I was inspired by the book, Dead Man Walking by Sister Helen Prejean to gather information about the death penalty, and more specifically the electric chair method. The main character in the book, Patrick Sonnier goes through an arduous trial regarding the assault and murder of two adolescents, and as the book moves along Patrick is accused of playing an active role in the murder alongside his brother, Eddie. To Sister Prejean’s dismay, Patrick is given a date for his execution by electric chair. In this book, we are given a few facts on what happens to a person that goes through this process.
It has been previously said that death by electrocution is one of the more “humane” methods of execution, although lethal injection is currently a more preferred way of execution. In my opinion, and some opinions of others conclude that there really is no humane way of execution.
The process of electrocution is as follows: the patient’s chest, groin, and limbs are strapped to the chair and his or her body is typically shaved to reduce the resistance of the electricity, an electrode in the form of a metal skull cap is placed on his or her scalp, and the forehead is moistened with a saline solution. The patient is covered and the execution team leaves the room, a jolt ranging from 500 to 2,000 volts is then surged through the body, taking about thirty-second to reach the voltage. After that, if the patient’s heart is still beating, an additional jolt is sent through the body.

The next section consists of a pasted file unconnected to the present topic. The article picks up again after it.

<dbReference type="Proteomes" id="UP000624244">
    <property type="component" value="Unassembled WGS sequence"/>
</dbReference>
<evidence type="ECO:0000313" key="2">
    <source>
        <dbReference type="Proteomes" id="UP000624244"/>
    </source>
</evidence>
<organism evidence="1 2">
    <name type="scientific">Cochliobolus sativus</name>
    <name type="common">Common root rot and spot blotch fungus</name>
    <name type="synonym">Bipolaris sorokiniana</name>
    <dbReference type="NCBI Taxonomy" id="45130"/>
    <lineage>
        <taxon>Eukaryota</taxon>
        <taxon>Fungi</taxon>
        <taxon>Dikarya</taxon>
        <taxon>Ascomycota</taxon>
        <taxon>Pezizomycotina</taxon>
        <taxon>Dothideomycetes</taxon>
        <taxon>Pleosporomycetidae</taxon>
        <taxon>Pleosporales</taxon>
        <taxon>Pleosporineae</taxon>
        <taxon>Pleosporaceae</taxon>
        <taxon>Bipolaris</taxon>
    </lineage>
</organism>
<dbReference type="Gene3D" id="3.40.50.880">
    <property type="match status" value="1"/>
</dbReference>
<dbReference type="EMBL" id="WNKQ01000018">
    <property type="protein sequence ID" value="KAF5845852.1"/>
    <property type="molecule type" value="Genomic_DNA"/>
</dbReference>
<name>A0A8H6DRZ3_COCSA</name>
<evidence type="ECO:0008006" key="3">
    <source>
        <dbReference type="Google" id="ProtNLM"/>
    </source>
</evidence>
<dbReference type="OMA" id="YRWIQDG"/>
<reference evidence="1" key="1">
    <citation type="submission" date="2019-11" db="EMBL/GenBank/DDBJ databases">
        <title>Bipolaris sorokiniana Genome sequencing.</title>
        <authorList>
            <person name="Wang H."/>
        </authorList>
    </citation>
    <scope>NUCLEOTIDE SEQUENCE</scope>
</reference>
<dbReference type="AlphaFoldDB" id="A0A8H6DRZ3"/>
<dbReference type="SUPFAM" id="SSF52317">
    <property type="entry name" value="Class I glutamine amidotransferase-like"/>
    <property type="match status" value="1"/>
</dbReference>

The process is continued until the patient is dead. Common sites during the shock include: clenching of the hands and violent thrashes of his or her limbs. The aftermath of electrocution includes: steaming and/or swelling of the body. Witnesses of electrocution claimed to have seen the eyes popping out and heard a “frying” sound.
Some may or may not support this form of execution. Electrocution is typically used when access to lethal injection is limited according to the Tennessee legislature in 2014. To my surprise, the number of executions done by electrocution since 1976 is currently 158 people. States including Alabama, Arkansas, Florida, Kentucky, [Oklahoma], South Carolina, Tennessee, Virginia allow the use of electrocution as a form of execution under certain circumstances. I hope that as years go on, this method will become completely illegal in all fifty states.